See also: doin and doin'

English edit

Verb edit

do in (third-person singular simple present does in, present participle doing in, simple past did in, past participle done in)

  1. (transitive, colloquial) To kill or end.
    Synonyms: bump off, do away with, (obsolete) feague; see also Thesaurus:kill
    By the eighth mile, I was sure that finishing the 10-mile hike would do me in.
    We very nearly did in an entire keg of beer that weekend.
    • 2017 October 27, Alex McLevy, “Making a Killing: The Brief Life and Bloody Death of the Post-Scream Slasher Revival”, in The A.V. Club[1], archived from the original on 5 March 2018:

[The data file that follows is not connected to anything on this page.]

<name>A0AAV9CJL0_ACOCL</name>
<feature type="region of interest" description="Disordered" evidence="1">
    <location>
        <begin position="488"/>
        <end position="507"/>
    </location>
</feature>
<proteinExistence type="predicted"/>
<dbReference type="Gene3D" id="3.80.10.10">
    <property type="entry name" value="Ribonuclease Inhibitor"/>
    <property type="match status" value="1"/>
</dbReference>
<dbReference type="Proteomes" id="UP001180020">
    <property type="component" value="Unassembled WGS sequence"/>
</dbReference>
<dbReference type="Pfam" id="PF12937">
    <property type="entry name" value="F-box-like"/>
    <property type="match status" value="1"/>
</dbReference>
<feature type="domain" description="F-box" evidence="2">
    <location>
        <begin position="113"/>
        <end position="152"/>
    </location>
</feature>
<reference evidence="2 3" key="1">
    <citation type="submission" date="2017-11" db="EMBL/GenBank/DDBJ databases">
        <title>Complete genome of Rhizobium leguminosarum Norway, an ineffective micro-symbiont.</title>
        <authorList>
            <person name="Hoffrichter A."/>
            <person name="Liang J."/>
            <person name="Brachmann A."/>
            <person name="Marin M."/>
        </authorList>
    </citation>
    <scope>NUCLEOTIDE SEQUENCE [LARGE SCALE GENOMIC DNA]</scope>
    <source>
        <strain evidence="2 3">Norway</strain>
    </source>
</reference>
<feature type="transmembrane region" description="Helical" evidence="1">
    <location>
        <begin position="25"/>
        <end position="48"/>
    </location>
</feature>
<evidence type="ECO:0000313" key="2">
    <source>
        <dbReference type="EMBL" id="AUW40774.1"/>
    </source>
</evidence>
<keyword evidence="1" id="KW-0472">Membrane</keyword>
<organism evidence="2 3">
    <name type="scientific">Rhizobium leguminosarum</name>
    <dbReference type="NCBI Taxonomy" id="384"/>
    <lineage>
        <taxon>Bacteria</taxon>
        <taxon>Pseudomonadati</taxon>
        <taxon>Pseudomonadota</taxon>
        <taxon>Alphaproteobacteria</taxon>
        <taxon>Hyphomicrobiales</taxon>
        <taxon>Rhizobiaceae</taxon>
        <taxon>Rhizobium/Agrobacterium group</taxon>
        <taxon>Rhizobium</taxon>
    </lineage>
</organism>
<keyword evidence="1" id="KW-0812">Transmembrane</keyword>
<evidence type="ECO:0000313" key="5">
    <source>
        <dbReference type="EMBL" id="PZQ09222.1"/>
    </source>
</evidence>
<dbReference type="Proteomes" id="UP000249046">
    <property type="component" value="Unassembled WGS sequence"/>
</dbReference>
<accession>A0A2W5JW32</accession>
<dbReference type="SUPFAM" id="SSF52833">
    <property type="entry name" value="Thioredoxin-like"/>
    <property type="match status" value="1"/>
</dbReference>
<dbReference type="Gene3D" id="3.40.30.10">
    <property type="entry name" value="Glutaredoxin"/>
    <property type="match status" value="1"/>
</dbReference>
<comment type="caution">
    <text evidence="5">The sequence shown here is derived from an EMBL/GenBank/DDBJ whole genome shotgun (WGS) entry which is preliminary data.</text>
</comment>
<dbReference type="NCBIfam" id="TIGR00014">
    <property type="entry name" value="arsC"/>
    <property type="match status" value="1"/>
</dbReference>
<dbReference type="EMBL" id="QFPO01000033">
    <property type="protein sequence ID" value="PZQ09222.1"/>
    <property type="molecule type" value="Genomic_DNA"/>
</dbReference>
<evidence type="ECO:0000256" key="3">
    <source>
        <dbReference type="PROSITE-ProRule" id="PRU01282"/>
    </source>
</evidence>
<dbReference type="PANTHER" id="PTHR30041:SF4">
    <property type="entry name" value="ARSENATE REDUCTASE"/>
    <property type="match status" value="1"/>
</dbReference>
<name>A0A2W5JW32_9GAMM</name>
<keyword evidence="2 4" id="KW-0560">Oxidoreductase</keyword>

Slasher fans rejoiced—for a couple years anyway, until the boom swiftly faded, done in by the same causes that fell so many other eruptions of a style or genre, of any medium: The host of imitators are never as good as what inspired the affection in the first place.
  2. (transitive, colloquial) To exhaust, to tire out.
    I’m off to bed. I’m completely done in.
    I'm exhausted! That 20-mile hike has done me in.
  3. (transitive, colloquial) To damage or injure.
    I’m off work at the moment; I’ve done my back in.

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